At Bonn COP meeting, Pacific youth want world to act on climate change

At Bonn COP meeting, Pacific youth want world to act on climate change
7 November 2017

(This story appeared first last month on the IFRC website. It has been edited here for time references.)

Esther Nabuti, a young Kiribati Red Cross volunteer, has a message for the world: “I want the world to know what is happening in Kiribati, what climate change is doing to my beautiful home. I want to invite the world here, so they can see its impacts, its scars.

“I wonder, would they let this happen to their home? I want to tell them the Pacific is their home too.

My Pacific is their Pacific.”

Climate change across many Pacific islands is a reality. In Kiribati, one of the islands most affected by a changing climate, 49 Pacific youngsters came together in October for the Red Cross Pacific Youth Climate Change Forum.

Led by the Red Cross Pacific Youth Network, the forum featured poets, journalists, scientists, environmentalists and community leaders, who inspired and empowered participants to develop skills to speak out and take action on climate issues.

The youth also got hands-on experience planting mangroves, which can protect against storm surges, and designing climate change response and adaptation projects to use in their own communities.

‘We are young’

Red Cross Asia Pacific Youth Commissioner Pearl Li, from Australia, says the forum was a simple and powerful way to get young people thinking about how they fit into the climate change issue, and how they can make a difference.

“Youth might not always think we have the resources and means to take on issues like climate change, but we do, says PearlWe need more young people getting involved and volunteering to help make our communities stronger and more resilient.

“We are young, we are full of hope and optimism for our future, we know we have an important role to play – we are ready.” 

The Pacific Youth Network will now roll-out learning from the forum with activities and projects to address climate issues in their own neighbourhoods.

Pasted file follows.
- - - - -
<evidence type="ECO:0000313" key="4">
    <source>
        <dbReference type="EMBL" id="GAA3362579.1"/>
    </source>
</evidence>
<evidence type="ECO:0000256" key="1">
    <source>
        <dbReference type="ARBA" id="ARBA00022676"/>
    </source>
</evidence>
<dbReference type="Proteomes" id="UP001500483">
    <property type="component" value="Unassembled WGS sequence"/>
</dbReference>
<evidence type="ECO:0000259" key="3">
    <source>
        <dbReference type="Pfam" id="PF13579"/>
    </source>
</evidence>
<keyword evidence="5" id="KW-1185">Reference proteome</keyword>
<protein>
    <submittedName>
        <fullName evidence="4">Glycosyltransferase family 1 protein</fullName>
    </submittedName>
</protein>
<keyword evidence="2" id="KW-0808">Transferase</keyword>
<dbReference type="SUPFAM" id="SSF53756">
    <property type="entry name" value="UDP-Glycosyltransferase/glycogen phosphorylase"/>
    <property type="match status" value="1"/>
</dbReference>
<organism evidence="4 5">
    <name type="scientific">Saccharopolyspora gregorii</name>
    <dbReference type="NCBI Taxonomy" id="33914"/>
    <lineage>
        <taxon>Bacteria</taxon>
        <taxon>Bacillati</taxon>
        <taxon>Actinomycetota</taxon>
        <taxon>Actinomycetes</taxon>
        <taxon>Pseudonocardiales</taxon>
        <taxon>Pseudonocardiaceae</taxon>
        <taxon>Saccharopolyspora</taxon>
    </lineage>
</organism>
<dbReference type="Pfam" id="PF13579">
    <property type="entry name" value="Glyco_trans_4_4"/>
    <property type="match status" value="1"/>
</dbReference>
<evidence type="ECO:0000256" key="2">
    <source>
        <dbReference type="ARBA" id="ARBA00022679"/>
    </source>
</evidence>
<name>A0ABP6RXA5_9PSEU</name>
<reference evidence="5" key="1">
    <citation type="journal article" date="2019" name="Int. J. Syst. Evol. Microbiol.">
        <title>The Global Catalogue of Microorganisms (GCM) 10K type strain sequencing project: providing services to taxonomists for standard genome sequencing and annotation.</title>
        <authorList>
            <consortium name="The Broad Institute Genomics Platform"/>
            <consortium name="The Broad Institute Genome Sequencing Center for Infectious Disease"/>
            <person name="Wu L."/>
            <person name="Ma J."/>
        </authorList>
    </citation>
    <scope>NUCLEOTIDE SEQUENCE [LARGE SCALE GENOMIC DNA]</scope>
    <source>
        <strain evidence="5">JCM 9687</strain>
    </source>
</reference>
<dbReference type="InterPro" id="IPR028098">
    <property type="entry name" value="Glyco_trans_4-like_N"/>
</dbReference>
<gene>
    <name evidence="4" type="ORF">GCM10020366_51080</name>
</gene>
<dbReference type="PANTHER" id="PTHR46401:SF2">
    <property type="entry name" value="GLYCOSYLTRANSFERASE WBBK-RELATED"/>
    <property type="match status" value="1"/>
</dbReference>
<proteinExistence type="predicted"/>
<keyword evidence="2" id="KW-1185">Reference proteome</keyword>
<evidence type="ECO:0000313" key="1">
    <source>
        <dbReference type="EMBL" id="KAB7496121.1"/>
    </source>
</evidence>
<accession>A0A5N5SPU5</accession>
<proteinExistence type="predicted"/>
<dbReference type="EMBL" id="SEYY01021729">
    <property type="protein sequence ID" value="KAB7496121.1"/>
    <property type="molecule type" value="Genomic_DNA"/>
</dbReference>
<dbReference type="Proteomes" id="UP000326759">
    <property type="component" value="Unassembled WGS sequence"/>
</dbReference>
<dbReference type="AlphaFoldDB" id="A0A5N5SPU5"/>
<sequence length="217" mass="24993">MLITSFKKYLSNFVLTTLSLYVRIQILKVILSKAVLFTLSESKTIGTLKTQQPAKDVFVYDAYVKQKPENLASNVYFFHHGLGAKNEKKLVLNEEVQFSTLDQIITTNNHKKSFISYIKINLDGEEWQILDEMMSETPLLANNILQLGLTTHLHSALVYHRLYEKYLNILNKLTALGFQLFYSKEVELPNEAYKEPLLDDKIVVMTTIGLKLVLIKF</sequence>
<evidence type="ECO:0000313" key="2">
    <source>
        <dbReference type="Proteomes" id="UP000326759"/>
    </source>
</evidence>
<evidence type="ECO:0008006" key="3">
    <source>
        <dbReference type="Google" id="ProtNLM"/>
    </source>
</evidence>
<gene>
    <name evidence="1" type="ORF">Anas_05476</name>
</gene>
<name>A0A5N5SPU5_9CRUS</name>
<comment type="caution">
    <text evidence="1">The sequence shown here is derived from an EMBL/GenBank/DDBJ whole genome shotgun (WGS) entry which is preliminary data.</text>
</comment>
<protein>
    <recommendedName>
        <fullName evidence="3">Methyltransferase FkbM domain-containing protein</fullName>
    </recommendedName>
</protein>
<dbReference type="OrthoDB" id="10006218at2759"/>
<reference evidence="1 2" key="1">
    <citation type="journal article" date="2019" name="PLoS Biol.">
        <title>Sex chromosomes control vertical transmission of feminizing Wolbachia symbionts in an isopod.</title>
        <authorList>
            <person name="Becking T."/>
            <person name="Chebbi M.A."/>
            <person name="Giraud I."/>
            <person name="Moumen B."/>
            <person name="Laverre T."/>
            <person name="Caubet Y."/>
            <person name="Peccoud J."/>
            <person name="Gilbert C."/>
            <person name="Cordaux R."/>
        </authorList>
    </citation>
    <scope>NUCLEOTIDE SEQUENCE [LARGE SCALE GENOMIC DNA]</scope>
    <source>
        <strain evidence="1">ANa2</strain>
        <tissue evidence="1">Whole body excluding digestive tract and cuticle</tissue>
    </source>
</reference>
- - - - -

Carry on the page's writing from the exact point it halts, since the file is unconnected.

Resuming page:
Tab Berg, a participant from Cook Islands Red Cross says the forum has given her tools and inspiration to get her community involved.

“I hear the words ‘climate change’ a lot,” says Tabitha, “but it is only now that I appreciate what they mean. 

“I have started making a video about the forum to share online, and will use the climate change activities with my community.

“Getting more young people engaged with this issue needs to be a priority. If it can interest and inspire me, it will have the same effect on others.”

‘Climate stresses’

The voice of the Pacific youth will resound globally as Esther represents Kiribati and the Pacific at the IFRC’s General Assembly in Turkey and the COP23 meeting in Germany.

She says she hopes that through meeting world leaders and decisionmakers, she can bring them closer to climate issues and the action that needs to be taken: “I understand it is hard to feel connected to an issue that you have never experienced.

“Our Pacific people have seen these issues first-hand. We have been dealing with climate stresses for generations and tackling them with all our strength, but we need to do it together, as one world.”

The Pacific Red Cross Youth Climate Change forum was generously supported by the Pacific Islands Forum Secretariat and the European Union.

Young Vanuatu Red Cross volunteers gather in March 2015 to carry out assessments after their Pacific island nation was hit by Cyclone Pam. Despite the obvious damage, they reported being impressed by people’s resilience. This week in Bonn youngsters from all over the Pacific are hoping the world will act on climate change. (Library photo: IFRC)